Along the way we find that the words ginger and gingerly have no etymological relation whatever: gingerly is cognate with genteel, which first meant "in well-bred fashion," while ginger derives from Sanskrit words denoting its antler-shaped root. Such a fact is vaguely reassuring; it dissolves barely conscious assumptions that have never been articulated, and sweeps fragile cobwebs from a distant corner of the mind.
Adjacent, via Latin ingenium: inborn talent, is engineer, who in Hamlet was "hoist with his own petar," a favorite phrase I've never known the meaning of (nor is my dictionary very confident). Thus, hence to petard, referenced to the root perd. This is fertile ground, perd being a possibly onomatopoetic word for fart. Fizzle is related, also partridge "from the whir of its sudden flight." (But the road to per/dition lies elsewhere.) After discussion of Joseph Pujol, the famous "petomane" who convulsed fin-de-siecle Paris with his musicoanal powers, we find farting for entertainment traced back to 430 AD in, no less, Saint Augustine's City of God: "There are those who can break wind backward so artfully you would think they sang" (xiv, 24). To "razz" someone, as in giving him the raspberry—imitating the expulsion of anal wind with the lips—comes from an abbreviated old cockney rhyme, one line of which ended with "raspberry tart." But the discussion's climax is an insightful quatrain by Sir John Suckling:
Love is the fart
Of every heart;
It pains a man when 'tis kept close
And others doth offend when 'tis let loose.
Though doubtful that anything can top that Valentine's Day verse, we proceed linearly down the page and find that the cognate relation of penis and pencil, both from pes, tail, provides the sexual meaning of the old drinking toast, "Here's lead in your pencil!"; that patter and pitter-patter derive derisively from the quick, perfunctory reading of the Paternoster (Lord's Prayer); and that both purify and pudenda derive, in opposite directions, from the verb peu, to feel shame. But patter/peter has already sent us on the trail of petros: rock, listed under caput: head. On the way there (passing the temptation of poppycock, from pap: soft and caca: feces), under the heading cal: beauty, we learn that cosmetics comes from cosmos, which first mean order arising from primordial chaos: appropriately enough. Under caput we find that a chaperon was so named for the hood he wore as a Knight of the Garter attending the queen; and that the juvenile King Richard II was probably the first in England to use handkerchiefs, "little pieces of cloth … to wipe and clean his nose."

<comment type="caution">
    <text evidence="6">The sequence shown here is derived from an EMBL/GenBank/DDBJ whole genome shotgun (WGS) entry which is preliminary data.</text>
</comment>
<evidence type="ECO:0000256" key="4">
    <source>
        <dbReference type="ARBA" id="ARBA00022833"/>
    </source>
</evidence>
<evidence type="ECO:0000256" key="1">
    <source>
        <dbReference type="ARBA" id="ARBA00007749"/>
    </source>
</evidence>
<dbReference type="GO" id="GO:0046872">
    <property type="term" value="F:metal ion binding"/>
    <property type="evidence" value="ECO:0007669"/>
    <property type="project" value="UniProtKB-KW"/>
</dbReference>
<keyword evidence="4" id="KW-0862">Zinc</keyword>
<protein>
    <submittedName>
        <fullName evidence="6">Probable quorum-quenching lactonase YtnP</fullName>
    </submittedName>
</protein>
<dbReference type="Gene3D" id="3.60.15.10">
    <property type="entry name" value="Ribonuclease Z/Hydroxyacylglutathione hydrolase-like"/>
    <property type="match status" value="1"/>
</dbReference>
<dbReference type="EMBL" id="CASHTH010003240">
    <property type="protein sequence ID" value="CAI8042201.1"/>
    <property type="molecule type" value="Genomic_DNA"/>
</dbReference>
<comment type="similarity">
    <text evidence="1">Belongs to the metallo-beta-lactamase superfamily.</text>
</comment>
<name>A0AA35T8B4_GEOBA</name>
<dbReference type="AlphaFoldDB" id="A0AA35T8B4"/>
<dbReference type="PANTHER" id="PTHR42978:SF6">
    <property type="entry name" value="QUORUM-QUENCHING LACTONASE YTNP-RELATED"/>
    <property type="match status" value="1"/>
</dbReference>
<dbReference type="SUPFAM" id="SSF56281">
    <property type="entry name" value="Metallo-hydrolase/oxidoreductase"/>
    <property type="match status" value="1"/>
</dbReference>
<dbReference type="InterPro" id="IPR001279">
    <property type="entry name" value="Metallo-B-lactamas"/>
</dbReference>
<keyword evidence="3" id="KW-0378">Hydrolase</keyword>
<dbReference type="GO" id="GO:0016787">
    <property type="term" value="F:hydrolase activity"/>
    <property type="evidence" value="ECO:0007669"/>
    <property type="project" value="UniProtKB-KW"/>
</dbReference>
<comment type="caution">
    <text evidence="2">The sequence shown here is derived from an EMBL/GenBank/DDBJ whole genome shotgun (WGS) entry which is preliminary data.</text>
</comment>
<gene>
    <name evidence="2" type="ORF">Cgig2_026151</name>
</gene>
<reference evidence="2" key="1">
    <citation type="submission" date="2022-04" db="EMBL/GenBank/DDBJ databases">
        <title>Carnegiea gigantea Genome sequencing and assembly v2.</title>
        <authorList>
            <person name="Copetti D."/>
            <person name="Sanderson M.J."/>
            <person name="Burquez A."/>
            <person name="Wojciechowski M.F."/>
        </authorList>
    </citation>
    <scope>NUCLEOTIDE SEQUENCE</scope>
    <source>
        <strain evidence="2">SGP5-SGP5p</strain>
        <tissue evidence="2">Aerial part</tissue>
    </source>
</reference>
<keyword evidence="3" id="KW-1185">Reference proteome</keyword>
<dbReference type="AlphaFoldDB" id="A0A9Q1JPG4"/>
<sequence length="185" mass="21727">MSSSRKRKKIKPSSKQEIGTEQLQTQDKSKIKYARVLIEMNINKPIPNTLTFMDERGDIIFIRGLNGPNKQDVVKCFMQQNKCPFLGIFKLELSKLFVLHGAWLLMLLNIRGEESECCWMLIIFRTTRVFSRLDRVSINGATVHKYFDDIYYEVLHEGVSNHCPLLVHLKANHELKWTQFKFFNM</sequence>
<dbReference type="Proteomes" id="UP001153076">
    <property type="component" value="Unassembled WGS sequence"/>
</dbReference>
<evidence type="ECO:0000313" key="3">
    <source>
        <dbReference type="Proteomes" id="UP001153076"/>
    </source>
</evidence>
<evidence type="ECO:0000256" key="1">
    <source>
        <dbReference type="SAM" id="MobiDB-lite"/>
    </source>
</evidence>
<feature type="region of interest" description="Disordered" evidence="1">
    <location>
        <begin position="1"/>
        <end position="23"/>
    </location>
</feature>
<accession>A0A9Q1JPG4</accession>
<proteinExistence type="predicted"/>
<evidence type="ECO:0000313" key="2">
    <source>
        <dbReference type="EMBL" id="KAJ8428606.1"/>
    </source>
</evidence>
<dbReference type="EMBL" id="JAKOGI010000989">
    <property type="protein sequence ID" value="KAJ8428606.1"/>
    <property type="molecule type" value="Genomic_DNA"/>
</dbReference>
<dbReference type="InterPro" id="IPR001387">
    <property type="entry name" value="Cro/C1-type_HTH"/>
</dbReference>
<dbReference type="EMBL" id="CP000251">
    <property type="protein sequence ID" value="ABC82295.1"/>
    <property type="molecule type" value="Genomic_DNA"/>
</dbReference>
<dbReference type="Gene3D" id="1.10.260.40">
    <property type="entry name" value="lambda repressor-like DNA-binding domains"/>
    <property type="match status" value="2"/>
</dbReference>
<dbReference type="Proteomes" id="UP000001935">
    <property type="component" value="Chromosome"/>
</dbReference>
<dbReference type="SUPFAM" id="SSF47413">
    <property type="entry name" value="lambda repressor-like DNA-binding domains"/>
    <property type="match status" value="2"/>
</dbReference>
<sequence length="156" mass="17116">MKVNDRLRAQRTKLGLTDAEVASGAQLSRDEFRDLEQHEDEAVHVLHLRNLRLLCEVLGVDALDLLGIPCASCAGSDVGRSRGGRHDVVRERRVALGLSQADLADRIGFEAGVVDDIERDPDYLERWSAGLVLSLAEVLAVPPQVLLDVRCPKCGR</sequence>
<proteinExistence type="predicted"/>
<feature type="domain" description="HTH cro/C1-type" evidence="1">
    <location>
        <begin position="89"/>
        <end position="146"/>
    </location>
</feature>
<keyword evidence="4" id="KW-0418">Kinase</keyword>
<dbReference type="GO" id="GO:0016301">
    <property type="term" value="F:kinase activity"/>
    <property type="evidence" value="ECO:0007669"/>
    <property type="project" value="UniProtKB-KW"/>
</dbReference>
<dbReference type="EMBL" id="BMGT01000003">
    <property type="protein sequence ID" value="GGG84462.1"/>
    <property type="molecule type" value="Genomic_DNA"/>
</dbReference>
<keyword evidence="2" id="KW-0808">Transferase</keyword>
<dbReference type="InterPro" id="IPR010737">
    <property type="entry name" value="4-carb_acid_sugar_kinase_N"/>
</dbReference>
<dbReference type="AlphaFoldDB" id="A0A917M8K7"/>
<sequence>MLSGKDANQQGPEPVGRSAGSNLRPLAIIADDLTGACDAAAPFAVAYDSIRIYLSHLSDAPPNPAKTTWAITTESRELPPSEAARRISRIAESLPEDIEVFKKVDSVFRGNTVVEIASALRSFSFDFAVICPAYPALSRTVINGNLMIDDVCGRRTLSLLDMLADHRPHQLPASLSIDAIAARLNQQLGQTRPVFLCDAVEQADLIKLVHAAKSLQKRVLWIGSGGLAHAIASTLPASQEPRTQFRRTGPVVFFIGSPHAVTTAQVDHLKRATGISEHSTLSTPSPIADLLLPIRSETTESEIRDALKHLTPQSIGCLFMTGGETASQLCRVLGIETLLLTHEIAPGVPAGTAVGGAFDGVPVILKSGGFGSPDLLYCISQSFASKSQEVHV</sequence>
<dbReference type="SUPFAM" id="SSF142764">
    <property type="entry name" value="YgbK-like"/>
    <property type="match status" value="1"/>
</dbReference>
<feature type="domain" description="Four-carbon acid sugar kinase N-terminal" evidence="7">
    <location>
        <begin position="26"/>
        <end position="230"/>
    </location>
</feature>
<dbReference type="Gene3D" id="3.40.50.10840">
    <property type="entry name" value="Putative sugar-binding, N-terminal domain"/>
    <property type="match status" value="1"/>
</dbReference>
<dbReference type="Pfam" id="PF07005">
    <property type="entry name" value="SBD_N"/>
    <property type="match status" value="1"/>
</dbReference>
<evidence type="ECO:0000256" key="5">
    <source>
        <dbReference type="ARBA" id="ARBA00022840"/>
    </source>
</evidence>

Briefly continuing sans detour, we see with some slight consternation that Dr. Shipley has erred in the derivation and dates of the Dadaist movement; but he is quickly forgiving when, drawing damnation from da: divide, he quotes Browning:
There's a great text in Galatians
Once you trip on it, entails
Twenty-nine distinct damnations,
One sure, if another fails
—"Soliloquy in a Spanish Cloister"
The solstice is when the sun (sol) seems to stand still between the shortening and lengthening days. Historically, Christ was thought to have been born between May and August, but Saint Chrysostom suggested celebrating on December 25, the birthday of the sun in the Mithraic religion (because the winter solstice), saying, "Is not our Lord the sun of righteousness?" In AD 386 Pope Siricius made the date official. A following root, stei: solid fat, melting into stilla: trickle or drop, eventually produces stillicide, not a crime, but the "dropping of water, as from eaves, especially onto another person's property"; we've retained the concept on another level in the word "eavesdropping." Stilla trickles into "still," in which liquor is made by dripping. It is somehow refreshing to find that, through the g to k shift, tiger and etiquette have a common ancestor in steig: stick or point, as an etiquette (= ticket) was once a little note stuck on the board of a law court; the tiger, of course, was named for its sharp fangs and claws.